Courtesy Tony Terrana & Ron Turner
--- Smokey’s First Day
our arrival at Dong Ha in the early evening of March 16 1971, we parked 68-16221
over by the maintenance area. The
no. 3 hanger bearing mount on the tail rotor drive shaft was shot up and a few
other holes in the tail boom needed fixing.
I also had a round hit my M60 (that’s a whole ‘nother story).
After I was done with 221, I walked over to maintenance to turn in my
dash 13 and noticed a slick with a big black tank in the cargo bay laying on the
floor in front of the transmission, running the width of the ship.
The ship, a converted D model No. 67-17187, was a little rough around the
edges. A maintenance officer was standing there so I asked him what was up with
this bird. After a few minutes I
had a good understanding of what a smoke ship was supposed to do, and that it
was considered to be a loser. The
ship was assigned to the 2nd flight and it would be going up tomorrow.
I asked him why a smoke ship mission is such a loser.
He said, “low leveling around and around an LZ without gun cover just
doesn’t work. You might get away with it the first time you try it out in
the AO, but after that, you’re going down.”
I had a real dilemma on my hands. Later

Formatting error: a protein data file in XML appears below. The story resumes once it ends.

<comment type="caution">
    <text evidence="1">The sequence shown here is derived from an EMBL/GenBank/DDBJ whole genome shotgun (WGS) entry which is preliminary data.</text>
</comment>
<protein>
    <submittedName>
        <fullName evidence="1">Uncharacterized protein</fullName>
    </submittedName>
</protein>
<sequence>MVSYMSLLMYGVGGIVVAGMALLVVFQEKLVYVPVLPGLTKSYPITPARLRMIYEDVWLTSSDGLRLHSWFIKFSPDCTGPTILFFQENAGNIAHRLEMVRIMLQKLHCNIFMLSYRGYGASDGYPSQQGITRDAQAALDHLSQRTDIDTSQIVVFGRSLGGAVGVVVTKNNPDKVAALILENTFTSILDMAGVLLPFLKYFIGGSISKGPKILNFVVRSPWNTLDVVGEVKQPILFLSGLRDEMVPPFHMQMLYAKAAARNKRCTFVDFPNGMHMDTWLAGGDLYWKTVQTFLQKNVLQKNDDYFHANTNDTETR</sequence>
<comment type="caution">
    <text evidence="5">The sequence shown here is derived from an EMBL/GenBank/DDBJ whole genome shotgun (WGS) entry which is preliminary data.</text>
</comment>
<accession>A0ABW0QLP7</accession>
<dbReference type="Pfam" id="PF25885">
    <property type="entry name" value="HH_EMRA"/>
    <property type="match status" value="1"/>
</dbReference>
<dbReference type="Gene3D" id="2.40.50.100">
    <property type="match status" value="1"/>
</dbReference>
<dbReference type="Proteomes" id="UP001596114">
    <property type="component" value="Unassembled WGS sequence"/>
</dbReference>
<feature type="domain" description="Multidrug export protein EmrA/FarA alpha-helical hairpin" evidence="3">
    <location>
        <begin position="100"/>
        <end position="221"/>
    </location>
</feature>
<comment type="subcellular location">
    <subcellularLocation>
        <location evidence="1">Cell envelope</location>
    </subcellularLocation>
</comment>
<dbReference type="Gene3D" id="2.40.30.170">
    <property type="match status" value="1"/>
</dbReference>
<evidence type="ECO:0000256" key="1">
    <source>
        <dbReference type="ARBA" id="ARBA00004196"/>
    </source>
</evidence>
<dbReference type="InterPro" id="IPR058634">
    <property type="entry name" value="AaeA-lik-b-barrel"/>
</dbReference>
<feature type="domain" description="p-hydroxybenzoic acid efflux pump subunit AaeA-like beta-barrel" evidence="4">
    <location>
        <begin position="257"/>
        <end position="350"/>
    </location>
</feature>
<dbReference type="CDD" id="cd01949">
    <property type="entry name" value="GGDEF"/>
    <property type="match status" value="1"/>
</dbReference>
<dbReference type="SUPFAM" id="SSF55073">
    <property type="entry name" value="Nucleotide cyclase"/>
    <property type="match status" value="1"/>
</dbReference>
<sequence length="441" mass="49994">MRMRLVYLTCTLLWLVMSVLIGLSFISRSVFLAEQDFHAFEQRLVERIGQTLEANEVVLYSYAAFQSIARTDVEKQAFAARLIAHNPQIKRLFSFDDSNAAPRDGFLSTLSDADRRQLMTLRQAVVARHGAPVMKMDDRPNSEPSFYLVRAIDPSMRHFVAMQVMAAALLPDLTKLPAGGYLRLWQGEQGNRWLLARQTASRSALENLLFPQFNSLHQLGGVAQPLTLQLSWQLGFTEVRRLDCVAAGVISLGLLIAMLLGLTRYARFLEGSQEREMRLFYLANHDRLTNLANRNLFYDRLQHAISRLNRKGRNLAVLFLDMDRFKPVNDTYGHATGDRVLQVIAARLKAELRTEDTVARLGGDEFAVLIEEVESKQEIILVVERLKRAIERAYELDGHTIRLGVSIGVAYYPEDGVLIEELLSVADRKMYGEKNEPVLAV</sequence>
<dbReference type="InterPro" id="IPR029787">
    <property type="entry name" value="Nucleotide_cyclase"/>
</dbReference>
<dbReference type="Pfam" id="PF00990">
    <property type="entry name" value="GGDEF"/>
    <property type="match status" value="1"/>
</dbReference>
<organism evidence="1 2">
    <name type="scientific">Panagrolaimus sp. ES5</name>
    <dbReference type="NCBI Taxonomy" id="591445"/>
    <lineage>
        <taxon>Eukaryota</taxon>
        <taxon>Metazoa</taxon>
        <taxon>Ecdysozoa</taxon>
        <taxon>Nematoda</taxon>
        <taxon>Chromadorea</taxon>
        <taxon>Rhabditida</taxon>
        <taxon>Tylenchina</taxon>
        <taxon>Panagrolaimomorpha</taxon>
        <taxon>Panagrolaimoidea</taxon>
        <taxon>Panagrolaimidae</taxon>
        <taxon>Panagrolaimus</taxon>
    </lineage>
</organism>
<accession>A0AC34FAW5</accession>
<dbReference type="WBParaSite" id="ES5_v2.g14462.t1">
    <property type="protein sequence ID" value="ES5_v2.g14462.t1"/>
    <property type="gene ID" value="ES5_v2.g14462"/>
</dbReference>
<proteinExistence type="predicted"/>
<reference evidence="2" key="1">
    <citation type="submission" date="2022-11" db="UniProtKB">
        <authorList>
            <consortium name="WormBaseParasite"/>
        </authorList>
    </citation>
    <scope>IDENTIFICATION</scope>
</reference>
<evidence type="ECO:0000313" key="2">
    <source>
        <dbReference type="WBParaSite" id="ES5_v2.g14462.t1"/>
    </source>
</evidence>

on that night I would have to assign a crew to the loser but who could I saddle
this with? I decided it would have
to be me. (Later on that night, to their great credit, almost every crew chief
and gunner in 2nd Flt volunteered for this mission.)
I decided that if I was going to crew this ship, I had a lot to get done
in a real short time. First on the
list would be the AC. Being blessed
with the best H model pilot that I ever had the pleasure to fly with (and I flew
with a lot of pilots), my AC on 221, Mr. Turner, was the pilot I wanted.
I tracked Mr. Turner down and told him I was going to crew the smoke ship
and asked him if he would fly it. To
my great relief, he agreed. I
really have no idea how Lt. Smith ended up in the right seat.
My next stop was Maj. Bunting. The
good major gave me permission to use our company’s two aircraft 50. cal.
machine guns instead of the standard M60s as door guns.
Then I asked if I could put two more gunners in jump seats behind the